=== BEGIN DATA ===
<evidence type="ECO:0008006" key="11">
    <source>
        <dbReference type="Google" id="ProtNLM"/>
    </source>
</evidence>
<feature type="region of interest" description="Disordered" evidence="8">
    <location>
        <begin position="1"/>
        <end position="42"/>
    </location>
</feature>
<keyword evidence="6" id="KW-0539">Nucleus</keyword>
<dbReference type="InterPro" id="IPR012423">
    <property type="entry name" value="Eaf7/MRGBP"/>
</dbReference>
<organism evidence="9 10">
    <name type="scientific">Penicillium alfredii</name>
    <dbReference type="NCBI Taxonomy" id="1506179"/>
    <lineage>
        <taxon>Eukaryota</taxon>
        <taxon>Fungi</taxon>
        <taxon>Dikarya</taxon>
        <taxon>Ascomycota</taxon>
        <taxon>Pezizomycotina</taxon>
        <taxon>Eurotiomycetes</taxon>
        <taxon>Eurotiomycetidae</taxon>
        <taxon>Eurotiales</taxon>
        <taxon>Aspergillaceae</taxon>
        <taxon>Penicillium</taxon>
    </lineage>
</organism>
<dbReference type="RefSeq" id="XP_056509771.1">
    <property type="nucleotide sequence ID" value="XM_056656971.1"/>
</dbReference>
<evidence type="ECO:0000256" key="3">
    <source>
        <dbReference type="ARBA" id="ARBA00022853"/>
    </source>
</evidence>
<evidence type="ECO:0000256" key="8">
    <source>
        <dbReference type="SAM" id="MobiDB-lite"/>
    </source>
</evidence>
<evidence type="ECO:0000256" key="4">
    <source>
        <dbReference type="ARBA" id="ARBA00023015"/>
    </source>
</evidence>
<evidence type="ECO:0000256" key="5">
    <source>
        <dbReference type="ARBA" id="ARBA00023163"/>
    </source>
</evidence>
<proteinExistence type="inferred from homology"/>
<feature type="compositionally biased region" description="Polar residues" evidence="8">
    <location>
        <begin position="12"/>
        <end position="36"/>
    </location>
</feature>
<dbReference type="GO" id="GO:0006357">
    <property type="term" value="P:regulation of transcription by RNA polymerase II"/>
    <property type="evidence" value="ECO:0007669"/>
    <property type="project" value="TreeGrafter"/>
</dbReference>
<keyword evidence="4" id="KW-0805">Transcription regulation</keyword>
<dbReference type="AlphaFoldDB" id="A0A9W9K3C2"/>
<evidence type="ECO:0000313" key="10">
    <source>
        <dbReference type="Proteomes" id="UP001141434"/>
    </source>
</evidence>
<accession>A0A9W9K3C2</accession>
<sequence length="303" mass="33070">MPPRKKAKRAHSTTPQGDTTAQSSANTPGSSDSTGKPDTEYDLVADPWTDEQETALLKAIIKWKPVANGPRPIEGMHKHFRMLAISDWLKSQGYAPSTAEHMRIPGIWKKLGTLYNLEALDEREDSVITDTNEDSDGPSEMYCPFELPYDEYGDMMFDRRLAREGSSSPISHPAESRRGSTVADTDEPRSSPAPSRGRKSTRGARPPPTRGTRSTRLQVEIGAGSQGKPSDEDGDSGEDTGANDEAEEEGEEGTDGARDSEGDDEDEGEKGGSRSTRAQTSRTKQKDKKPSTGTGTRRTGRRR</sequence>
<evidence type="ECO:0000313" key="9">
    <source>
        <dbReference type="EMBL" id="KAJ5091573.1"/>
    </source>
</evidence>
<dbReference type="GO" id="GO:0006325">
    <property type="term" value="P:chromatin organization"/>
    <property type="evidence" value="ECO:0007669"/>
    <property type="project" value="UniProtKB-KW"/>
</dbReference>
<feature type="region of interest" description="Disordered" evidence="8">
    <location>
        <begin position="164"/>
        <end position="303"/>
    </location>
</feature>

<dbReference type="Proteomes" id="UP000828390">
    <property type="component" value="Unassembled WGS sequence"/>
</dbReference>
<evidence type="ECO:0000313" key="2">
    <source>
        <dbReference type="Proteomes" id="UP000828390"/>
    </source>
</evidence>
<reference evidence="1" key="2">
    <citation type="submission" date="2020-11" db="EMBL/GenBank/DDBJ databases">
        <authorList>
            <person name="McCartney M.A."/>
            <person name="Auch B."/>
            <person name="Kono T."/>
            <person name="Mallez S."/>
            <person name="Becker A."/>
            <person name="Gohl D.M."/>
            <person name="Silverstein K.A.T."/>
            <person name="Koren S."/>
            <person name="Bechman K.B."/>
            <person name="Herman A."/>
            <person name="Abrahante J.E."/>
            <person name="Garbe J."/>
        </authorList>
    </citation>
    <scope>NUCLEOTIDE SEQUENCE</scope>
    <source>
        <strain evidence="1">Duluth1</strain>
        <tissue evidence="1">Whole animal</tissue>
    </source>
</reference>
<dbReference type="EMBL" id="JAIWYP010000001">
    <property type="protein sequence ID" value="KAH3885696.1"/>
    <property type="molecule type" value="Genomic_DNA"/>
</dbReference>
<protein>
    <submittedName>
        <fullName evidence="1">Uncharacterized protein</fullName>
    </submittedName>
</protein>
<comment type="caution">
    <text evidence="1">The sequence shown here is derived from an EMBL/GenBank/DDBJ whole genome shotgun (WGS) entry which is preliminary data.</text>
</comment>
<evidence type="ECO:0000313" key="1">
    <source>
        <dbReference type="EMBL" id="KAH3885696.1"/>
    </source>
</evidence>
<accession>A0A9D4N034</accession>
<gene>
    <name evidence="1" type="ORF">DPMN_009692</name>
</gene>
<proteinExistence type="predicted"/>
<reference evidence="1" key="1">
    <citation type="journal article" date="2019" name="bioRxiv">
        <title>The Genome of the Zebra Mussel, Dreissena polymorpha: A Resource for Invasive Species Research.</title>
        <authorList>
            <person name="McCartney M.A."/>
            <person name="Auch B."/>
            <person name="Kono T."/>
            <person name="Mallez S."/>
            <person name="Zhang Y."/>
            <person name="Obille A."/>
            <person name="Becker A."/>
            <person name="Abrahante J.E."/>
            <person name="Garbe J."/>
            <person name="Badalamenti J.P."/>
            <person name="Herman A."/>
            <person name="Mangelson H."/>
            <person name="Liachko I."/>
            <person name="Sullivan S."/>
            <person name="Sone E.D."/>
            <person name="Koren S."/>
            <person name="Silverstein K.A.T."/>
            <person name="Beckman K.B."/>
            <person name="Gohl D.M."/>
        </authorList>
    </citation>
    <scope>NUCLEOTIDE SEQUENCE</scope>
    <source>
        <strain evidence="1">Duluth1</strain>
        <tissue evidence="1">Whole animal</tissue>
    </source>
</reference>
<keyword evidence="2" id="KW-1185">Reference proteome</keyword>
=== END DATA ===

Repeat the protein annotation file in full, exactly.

<evidence type="ECO:0008006" key="11">
    <source>
        <dbReference type="Google" id="ProtNLM"/>
    </source>
</evidence>
<feature type="region of interest" description="Disordered" evidence="8">
    <location>
        <begin position="1"/>
        <end position="42"/>
    </location>
</feature>
<keyword evidence="6" id="KW-0539">Nucleus</keyword>
<dbReference type="InterPro" id="IPR012423">
    <property type="entry name" value="Eaf7/MRGBP"/>
</dbReference>
<organism evidence="9 10">
    <name type="scientific">Penicillium alfredii</name>
    <dbReference type="NCBI Taxonomy" id="1506179"/>
    <lineage>
        <taxon>Eukaryota</taxon>
        <taxon>Fungi</taxon>
        <taxon>Dikarya</taxon>
        <taxon>Ascomycota</taxon>
        <taxon>Pezizomycotina</taxon>
        <taxon>Eurotiomycetes</taxon>
        <taxon>Eurotiomycetidae</taxon>
        <taxon>Eurotiales</taxon>
        <taxon>Aspergillaceae</taxon>
        <taxon>Penicillium</taxon>
    </lineage>
</organism>
<dbReference type="RefSeq" id="XP_056509771.1">
    <property type="nucleotide sequence ID" value="XM_056656971.1"/>
</dbReference>
<evidence type="ECO:0000256" key="3">
    <source>
        <dbReference type="ARBA" id="ARBA00022853"/>
    </source>
</evidence>
<evidence type="ECO:0000256" key="8">
    <source>
        <dbReference type="SAM" id="MobiDB-lite"/>
    </source>
</evidence>
<evidence type="ECO:0000256" key="4">
    <source>
        <dbReference type="ARBA" id="ARBA00023015"/>
    </source>
</evidence>
<evidence type="ECO:0000256" key="5">
    <source>
        <dbReference type="ARBA" id="ARBA00023163"/>
    </source>
</evidence>
<proteinExistence type="inferred from homology"/>
<feature type="compositionally biased region" description="Polar residues" evidence="8">
    <location>
        <begin position="12"/>
        <end position="36"/>
    </location>
</feature>
<dbReference type="GO" id="GO:0006357">
    <property type="term" value="P:regulation of transcription by RNA polymerase II"/>
    <property type="evidence" value="ECO:0007669"/>
    <property type="project" value="TreeGrafter"/>
</dbReference>
<keyword evidence="4" id="KW-0805">Transcription regulation</keyword>
<dbReference type="AlphaFoldDB" id="A0A9W9K3C2"/>
<evidence type="ECO:0000313" key="10">
    <source>
        <dbReference type="Proteomes" id="UP001141434"/>
    </source>
</evidence>
<accession>A0A9W9K3C2</accession>
<sequence length="303" mass="33070">MPPRKKAKRAHSTTPQGDTTAQSSANTPGSSDSTGKPDTEYDLVADPWTDEQETALLKAIIKWKPVANGPRPIEGMHKHFRMLAISDWLKSQGYAPSTAEHMRIPGIWKKLGTLYNLEALDEREDSVITDTNEDSDGPSEMYCPFELPYDEYGDMMFDRRLAREGSSSPISHPAESRRGSTVADTDEPRSSPAPSRGRKSTRGARPPPTRGTRSTRLQVEIGAGSQGKPSDEDGDSGEDTGANDEAEEEGEEGTDGARDSEGDDEDEGEKGGSRSTRAQTSRTKQKDKKPSTGTGTRRTGRRR</sequence>
<evidence type="ECO:0000313" key="9">
    <source>
        <dbReference type="EMBL" id="KAJ5091573.1"/>
    </source>
</evidence>
<dbReference type="GO" id="GO:0006325">
    <property type="term" value="P:chromatin organization"/>
    <property type="evidence" value="ECO:0007669"/>
    <property type="project" value="UniProtKB-KW"/>
</dbReference>
<feature type="region of interest" description="Disordered" evidence="8">
    <location>
        <begin position="164"/>
        <end position="303"/>
    </location>
</feature>

<dbReference type="Proteomes" id="UP000828390">
    <property type="component" value="Unassembled WGS sequence"/>
</dbReference>
<evidence type="ECO:0000313" key="2">
    <source>
        <dbReference type="Proteomes" id="UP000828390"/>
    </source>
</evidence>
<reference evidence="1" key="2">
    <citation type="submission" date="2020-11" db="EMBL/GenBank/DDBJ databases">
        <authorList>
            <person name="McCartney M.A."/>
            <person name="Auch B."/>
            <person name="Kono T."/>
            <person name="Mallez S."/>
            <person name="Becker A."/>
            <person name="Gohl D.M."/>
            <person name="Silverstein K.A.T."/>
            <person name="Koren S."/>
            <person name="Bechman K.B."/>
            <person name="Herman A."/>
            <person name="Abrahante J.E."/>
            <person name="Garbe J."/>
        </authorList>
    </citation>
    <scope>NUCLEOTIDE SEQUENCE</scope>
    <source>
        <strain evidence="1">Duluth1</strain>
        <tissue evidence="1">Whole animal</tissue>
    </source>
</reference>
<dbReference type="EMBL" id="JAIWYP010000001">
    <property type="protein sequence ID" value="KAH3885696.1"/>
    <property type="molecule type" value="Genomic_DNA"/>
</dbReference>
<protein>
    <submittedName>
        <fullName evidence="1">Uncharacterized protein</fullName>
    </submittedName>
</protein>
<comment type="caution">
    <text evidence="1">The sequence shown here is derived from an EMBL/GenBank/DDBJ whole genome shotgun (WGS) entry which is preliminary data.</text>
</comment>
<evidence type="ECO:0000313" key="1">
    <source>
        <dbReference type="EMBL" id="KAH3885696.1"/>
    </source>
</evidence>
<accession>A0A9D4N034</accession>
<gene>
    <name evidence="1" type="ORF">DPMN_009692</name>
</gene>
<proteinExistence type="predicted"/>
<reference evidence="1" key="1">
    <citation type="journal article" date="2019" name="bioRxiv">
        <title>The Genome of the Zebra Mussel, Dreissena polymorpha: A Resource for Invasive Species Research.</title>
        <authorList>
            <person name="McCartney M.A."/>
            <person name="Auch B."/>
            <person name="Kono T."/>
            <person name="Mallez S."/>
            <person name="Zhang Y."/>
            <person name="Obille A."/>
            <person name="Becker A."/>
            <person name="Abrahante J.E."/>
            <person name="Garbe J."/>
            <person name="Badalamenti J.P."/>
            <person name="Herman A."/>
            <person name="Mangelson H."/>
            <person name="Liachko I."/>
            <person name="Sullivan S."/>
            <person name="Sone E.D."/>
            <person name="Koren S."/>
            <person name="Silverstein K.A.T."/>
            <person name="Beckman K.B."/>
            <person name="Gohl D.M."/>
        </authorList>
    </citation>
    <scope>NUCLEOTIDE SEQUENCE</scope>
    <source>
        <strain evidence="1">Duluth1</strain>
        <tissue evidence="1">Whole animal</tissue>
    </source>
</reference>
<keyword evidence="2" id="KW-1185">Reference proteome</keyword>